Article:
J. L. BELL is a Massachusetts writer who specializes in (among other things) the start of the American Revolution in and around Boston. He is particularly interested in the experiences of children in 1765-75. He has published scholarly papers and popular articles for both children and adults. He was consultant for an episode of History Detectives, and contributed to a display at Minute Man National Historic Park.

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Monday, July 12, 2010

Cambridge Celebrates the Washington Elm

When Edward Everett designed a seal for the city of Cambridge in 1846, he included the Washington Elm alongside a Harvard building (now gone) built with a bequest from Christopher Gore.

As Thomas J. Campanella discusses in Republic of Shade: New England and the American Elm (2003), those images had particular appeal in the middle of the nineteenth century because they represented Cambridge’s past more than its present.

Cambridge was no longer a rural college town, but an industrial city with a growing immigrant population. Streets were getting crowded; in fact, the Washington Elm had ended up on what we’d now call a traffic island in the middle of a broadening road.

In 1864, the city of Cambridge honored the Washington Elm in another way, installing a granite monument at its side to proclaim its place in the nation’s history. That was, of course, in the middle of a very big, deadly fight over the meaning of that history.

According to tradition reported as early as 1884 (in the Bay State Monthly), Henry Wadsworth Longfellow composed the line on that monument:

Under This Tree
First Took Command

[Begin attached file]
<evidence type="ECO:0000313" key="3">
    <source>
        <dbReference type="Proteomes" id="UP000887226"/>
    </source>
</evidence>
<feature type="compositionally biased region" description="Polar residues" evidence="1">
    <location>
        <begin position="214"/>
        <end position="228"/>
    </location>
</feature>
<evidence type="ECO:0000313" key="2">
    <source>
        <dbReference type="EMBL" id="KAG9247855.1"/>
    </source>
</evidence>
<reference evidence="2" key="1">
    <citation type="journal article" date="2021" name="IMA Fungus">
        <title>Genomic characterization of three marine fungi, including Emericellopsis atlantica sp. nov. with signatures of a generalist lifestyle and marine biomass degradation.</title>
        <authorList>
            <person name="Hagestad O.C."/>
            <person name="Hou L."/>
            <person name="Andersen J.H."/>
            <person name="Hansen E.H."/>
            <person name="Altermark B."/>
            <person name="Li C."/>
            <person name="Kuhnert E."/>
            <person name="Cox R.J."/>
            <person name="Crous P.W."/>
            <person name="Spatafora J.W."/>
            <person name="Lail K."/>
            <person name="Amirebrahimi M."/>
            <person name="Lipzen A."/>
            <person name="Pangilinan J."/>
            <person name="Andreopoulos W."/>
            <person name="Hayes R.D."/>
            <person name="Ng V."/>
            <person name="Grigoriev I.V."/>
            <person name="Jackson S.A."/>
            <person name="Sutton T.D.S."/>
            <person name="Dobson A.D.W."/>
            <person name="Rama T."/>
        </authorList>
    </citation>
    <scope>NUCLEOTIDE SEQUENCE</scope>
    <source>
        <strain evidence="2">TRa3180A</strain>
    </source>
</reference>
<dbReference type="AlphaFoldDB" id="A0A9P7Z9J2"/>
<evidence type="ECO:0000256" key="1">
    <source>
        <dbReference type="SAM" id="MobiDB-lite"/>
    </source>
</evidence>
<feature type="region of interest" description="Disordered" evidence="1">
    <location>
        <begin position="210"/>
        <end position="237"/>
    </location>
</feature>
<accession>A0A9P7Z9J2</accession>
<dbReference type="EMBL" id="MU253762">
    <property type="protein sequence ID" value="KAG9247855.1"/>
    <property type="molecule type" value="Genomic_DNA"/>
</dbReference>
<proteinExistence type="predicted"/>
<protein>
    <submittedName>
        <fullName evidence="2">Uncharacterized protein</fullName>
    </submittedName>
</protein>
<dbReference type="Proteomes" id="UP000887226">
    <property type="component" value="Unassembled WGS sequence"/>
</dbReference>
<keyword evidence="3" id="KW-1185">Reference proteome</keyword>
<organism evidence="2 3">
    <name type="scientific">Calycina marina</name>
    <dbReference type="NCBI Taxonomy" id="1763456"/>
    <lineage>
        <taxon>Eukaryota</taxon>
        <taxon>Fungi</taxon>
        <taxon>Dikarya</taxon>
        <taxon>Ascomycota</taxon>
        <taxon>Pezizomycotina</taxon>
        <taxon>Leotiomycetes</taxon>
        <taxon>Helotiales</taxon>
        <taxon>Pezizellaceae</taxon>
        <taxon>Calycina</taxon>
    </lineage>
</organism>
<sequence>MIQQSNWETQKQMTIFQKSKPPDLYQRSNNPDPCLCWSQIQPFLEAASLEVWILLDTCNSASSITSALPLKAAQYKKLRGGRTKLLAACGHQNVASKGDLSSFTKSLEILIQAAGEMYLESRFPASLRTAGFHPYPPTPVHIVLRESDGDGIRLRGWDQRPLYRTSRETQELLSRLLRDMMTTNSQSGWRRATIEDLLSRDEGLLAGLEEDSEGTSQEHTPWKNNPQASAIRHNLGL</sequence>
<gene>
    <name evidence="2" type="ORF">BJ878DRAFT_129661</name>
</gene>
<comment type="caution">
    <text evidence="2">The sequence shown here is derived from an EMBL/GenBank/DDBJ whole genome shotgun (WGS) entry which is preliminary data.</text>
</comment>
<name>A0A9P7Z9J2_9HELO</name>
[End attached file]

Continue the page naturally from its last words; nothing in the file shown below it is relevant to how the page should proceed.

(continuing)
July 30, 1775.
I can’t say I recognize Longfellow’s poetic touch in those words. But he was quite aware of the tree, and appears to have had strong feelings for it. In April 1871 Longfellow transplanted a seedling from the elm on his property, and in March 1875 the city forester brought him some items made from branches that had been pruned off the big tree.

In between those events Longfellow lobbied the mayor to preserve the Whitefield Elm (discussed yesterday). When it came down anyway, he wrote in his diary, “Cambridge has an ill renown for destroying trees.” All the more reason to memorialize them.

TOMORROW: So where’s the historical evidence?

1 comment:

Charles Bahne said...

It's interesting that the diary entry -- "an ill renown for destroying trees" -- was written in the early 1870s. It was in 1870, I think, that Brattle Street was widened in front of the poet's house, causing removal of many trees, in order to add a second streetcar track. While researching another subject, I once found a letter that Longfellow had written, bemoaning the loss of those trees.

One casualty of the street widening was the "spreading chestnut tree" mentioned in "The Village Blacksmith". Because of its fame, the chestnut was left standing in the middle of the road, with pavement all around it. It soon succumbed, however.